A four-session series known as Women Marketing Grain is being offered this winter by Iowa State University Extension to assist women in learning how to market old- and new-crop corn and soybeans. Each of the four classes is three hours long, for a total of 12 contact hours for the course. The Women Marketing Grain Series is offered several times during the year at various locations in Iowa.
The next series starts Feb. 4 at Boone in central Iowa, and another series will begin at Washington in southeast Iowa with a Feb. 19 starting date. The Boone series will meet for four consecutive Monday evenings: Feb. 4, 11, 18 and 25 at the DMACC Boone campus, 1125 Hancock Drive, in Boone.
Registration deadline is Jan. 28 for the Boone series. Contact the Courter Center, DMACC Boone Campus, Boone, Iowa. To register for the Washington series, contact Washington County Extension, Washington, Iowa. Classes for the series in eastern Iowa began Jan. 8 at Monticello.
In this course, women will learn how to:
• recognize crop marketing terms and sources for obtaining current futures and cash market prices
• understand basis, futures carry, cost of grain ownership, supply-demand fundamentals and technical chart signals
• recognize seasonal price trends
• use crop marketing tools including spot cash sales, forward contracts, hedge-to-arrive contracts, futures hedging, put and call options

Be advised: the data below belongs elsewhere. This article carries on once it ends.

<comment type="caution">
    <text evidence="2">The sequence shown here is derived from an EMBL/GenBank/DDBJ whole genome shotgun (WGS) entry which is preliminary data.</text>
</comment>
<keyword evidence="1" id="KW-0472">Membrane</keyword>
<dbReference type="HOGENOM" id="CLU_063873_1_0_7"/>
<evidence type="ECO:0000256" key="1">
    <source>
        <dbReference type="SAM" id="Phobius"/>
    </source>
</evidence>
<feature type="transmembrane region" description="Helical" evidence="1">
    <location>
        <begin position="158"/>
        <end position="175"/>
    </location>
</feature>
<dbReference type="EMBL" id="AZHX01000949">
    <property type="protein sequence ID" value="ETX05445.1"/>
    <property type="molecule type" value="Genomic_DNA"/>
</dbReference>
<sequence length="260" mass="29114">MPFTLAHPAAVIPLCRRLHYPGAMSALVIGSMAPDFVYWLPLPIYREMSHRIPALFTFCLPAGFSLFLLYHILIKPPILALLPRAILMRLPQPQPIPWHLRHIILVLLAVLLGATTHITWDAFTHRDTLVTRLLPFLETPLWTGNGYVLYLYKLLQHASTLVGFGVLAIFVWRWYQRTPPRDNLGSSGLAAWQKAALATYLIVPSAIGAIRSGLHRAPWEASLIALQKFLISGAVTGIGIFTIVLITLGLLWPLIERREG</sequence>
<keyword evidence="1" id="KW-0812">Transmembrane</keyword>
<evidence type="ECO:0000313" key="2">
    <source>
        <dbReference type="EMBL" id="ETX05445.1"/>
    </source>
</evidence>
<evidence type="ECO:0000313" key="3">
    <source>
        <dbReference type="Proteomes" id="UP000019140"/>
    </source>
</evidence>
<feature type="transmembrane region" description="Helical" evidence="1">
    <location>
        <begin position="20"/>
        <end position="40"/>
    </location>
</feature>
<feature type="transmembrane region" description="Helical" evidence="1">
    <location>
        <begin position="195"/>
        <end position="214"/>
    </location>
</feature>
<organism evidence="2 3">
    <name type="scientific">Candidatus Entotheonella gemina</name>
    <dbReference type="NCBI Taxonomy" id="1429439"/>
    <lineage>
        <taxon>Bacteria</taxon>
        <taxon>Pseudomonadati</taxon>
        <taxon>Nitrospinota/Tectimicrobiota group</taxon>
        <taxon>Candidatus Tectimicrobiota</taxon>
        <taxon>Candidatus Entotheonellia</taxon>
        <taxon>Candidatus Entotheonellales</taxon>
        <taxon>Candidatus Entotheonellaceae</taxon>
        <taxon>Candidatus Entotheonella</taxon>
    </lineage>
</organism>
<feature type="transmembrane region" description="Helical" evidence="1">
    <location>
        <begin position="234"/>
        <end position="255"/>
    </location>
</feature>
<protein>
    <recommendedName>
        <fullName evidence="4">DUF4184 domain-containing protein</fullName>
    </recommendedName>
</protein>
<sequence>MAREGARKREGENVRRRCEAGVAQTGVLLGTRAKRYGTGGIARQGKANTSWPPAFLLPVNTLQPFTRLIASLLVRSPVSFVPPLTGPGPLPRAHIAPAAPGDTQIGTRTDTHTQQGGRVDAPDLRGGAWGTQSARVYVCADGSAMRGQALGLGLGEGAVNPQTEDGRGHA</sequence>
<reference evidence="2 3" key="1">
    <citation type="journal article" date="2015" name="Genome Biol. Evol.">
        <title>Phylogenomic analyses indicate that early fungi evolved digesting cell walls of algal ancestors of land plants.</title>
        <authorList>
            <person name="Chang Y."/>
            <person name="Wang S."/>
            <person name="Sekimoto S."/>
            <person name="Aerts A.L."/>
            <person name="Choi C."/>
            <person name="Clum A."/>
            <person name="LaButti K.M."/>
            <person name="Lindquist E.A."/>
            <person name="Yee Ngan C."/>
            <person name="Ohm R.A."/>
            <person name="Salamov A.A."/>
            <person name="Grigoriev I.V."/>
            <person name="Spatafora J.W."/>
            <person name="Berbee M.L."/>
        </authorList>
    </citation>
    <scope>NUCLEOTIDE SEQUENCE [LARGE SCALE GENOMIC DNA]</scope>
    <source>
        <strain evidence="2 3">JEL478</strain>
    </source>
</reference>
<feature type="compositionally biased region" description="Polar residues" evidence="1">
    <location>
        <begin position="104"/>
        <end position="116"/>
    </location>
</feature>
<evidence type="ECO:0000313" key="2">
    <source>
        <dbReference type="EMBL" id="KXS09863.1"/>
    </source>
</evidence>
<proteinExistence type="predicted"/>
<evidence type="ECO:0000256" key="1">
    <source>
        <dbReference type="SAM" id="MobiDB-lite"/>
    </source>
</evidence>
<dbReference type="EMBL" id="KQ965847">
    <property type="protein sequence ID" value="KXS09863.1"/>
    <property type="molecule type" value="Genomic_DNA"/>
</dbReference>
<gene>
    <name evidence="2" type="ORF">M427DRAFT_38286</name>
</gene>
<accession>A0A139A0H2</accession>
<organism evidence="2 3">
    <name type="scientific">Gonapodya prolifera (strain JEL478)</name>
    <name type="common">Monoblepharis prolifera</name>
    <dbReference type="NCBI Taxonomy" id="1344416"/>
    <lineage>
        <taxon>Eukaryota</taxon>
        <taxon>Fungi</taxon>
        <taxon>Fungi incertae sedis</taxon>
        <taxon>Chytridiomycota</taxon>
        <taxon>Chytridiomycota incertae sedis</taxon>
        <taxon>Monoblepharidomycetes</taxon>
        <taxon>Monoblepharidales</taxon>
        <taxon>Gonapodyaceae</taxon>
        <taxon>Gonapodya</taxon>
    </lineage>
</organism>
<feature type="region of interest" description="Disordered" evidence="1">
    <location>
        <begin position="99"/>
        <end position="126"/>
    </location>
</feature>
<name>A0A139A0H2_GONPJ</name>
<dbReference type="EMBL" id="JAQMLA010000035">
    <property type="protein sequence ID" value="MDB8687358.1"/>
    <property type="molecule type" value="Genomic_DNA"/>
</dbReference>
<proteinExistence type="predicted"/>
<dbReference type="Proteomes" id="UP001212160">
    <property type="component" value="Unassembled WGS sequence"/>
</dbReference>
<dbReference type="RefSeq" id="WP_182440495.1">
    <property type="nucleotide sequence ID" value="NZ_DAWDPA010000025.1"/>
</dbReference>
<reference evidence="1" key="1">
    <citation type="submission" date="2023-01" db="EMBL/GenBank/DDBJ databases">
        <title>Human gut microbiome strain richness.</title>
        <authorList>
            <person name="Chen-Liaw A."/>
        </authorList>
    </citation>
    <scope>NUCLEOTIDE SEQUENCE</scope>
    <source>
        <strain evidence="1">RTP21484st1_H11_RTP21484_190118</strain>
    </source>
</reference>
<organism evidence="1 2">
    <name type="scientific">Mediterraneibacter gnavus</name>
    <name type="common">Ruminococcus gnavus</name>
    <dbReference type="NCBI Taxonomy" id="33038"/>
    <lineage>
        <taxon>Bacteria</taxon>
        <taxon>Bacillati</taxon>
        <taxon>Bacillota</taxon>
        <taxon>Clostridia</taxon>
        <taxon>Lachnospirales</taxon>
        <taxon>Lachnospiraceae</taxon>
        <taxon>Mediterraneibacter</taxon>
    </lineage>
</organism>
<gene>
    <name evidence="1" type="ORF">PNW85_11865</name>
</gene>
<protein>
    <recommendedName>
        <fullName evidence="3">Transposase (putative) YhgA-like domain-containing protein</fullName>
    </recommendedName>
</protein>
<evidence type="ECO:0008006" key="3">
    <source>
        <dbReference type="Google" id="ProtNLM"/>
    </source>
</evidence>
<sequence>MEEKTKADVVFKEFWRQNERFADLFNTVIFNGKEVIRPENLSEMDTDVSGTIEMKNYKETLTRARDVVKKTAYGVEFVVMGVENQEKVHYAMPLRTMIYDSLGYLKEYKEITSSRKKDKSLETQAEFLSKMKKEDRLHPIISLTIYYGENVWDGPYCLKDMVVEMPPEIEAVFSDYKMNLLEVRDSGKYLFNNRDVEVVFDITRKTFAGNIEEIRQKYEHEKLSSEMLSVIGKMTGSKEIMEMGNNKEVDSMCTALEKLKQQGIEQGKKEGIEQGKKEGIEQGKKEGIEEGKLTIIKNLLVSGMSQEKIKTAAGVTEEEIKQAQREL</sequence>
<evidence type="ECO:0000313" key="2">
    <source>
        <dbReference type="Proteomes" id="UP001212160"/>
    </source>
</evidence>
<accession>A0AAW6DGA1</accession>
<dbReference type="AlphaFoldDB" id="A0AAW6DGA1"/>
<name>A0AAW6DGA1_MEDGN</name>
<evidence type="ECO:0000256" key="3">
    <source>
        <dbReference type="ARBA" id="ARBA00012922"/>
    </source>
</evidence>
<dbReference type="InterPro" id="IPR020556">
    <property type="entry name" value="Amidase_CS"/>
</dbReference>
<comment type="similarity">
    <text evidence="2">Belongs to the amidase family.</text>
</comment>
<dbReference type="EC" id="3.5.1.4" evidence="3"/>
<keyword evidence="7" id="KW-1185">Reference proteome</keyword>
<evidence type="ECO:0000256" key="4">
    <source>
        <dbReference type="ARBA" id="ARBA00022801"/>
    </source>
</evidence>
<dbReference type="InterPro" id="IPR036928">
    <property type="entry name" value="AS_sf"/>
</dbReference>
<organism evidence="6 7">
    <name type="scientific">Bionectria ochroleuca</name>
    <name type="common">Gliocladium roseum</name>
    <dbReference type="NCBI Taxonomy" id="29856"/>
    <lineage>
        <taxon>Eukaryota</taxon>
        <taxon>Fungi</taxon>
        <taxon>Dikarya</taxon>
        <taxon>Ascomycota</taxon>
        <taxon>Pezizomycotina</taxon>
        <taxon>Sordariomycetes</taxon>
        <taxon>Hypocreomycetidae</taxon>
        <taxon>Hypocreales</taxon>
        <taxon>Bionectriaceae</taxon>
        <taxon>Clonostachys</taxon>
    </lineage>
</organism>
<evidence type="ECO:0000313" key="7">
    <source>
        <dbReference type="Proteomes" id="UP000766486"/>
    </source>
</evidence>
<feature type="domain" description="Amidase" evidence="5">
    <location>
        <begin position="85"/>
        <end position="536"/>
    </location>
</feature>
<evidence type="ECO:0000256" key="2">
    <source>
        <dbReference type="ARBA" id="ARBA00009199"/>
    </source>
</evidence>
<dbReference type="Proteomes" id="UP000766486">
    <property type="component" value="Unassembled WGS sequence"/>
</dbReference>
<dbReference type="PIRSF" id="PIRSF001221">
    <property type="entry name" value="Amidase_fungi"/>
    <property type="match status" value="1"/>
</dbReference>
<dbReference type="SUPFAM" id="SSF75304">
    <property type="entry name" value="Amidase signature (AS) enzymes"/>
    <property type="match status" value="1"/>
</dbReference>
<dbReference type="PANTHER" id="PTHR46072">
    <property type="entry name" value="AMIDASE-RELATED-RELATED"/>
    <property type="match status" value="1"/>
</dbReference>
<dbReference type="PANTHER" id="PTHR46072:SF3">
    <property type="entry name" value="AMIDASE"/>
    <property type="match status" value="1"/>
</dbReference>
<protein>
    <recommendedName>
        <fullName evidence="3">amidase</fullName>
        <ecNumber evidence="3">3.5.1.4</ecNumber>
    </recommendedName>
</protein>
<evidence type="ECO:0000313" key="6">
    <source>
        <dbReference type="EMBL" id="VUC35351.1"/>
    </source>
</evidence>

• develop a crop marketing plan
At Boone, classes are 6 to 9 p.m. with a light supper at 5:30 p.m. Registration for this series is $75. If you have questions, contact Alex Merk at 515-432-3882 or email@example.com. More information about the Women Marketing Grain Series is at aep.iastate.edu/womeninag.
Series teaches tips for profitability
“With unpredictable crop prices and tight margins, marketing can make the difference between profit and loss in corn and soybean production,” says Kelvin Leibold, an ISU Extension farm management specialist. “How well farmers get paid for a year’s worth of work can be wrapped up in just a few marketing decisions.”
In the series, women learn how to manage price risk by using tools such as forward contracts, futures and options contracts, alternative marketing contracts, and crop insurance. Participants will work in a computer lab to access online decision tools and develop a marketing plan. The women learn marketing strategies and how to stay on track for long-term marketing success.
“At the end of the four sessions, participants will know more about identifying crop price trends and marketing costs,” he adds, “along with understanding price movements, using crop marketing tools, and developing a crop marketing plan with price, time and financial goals in mind.”
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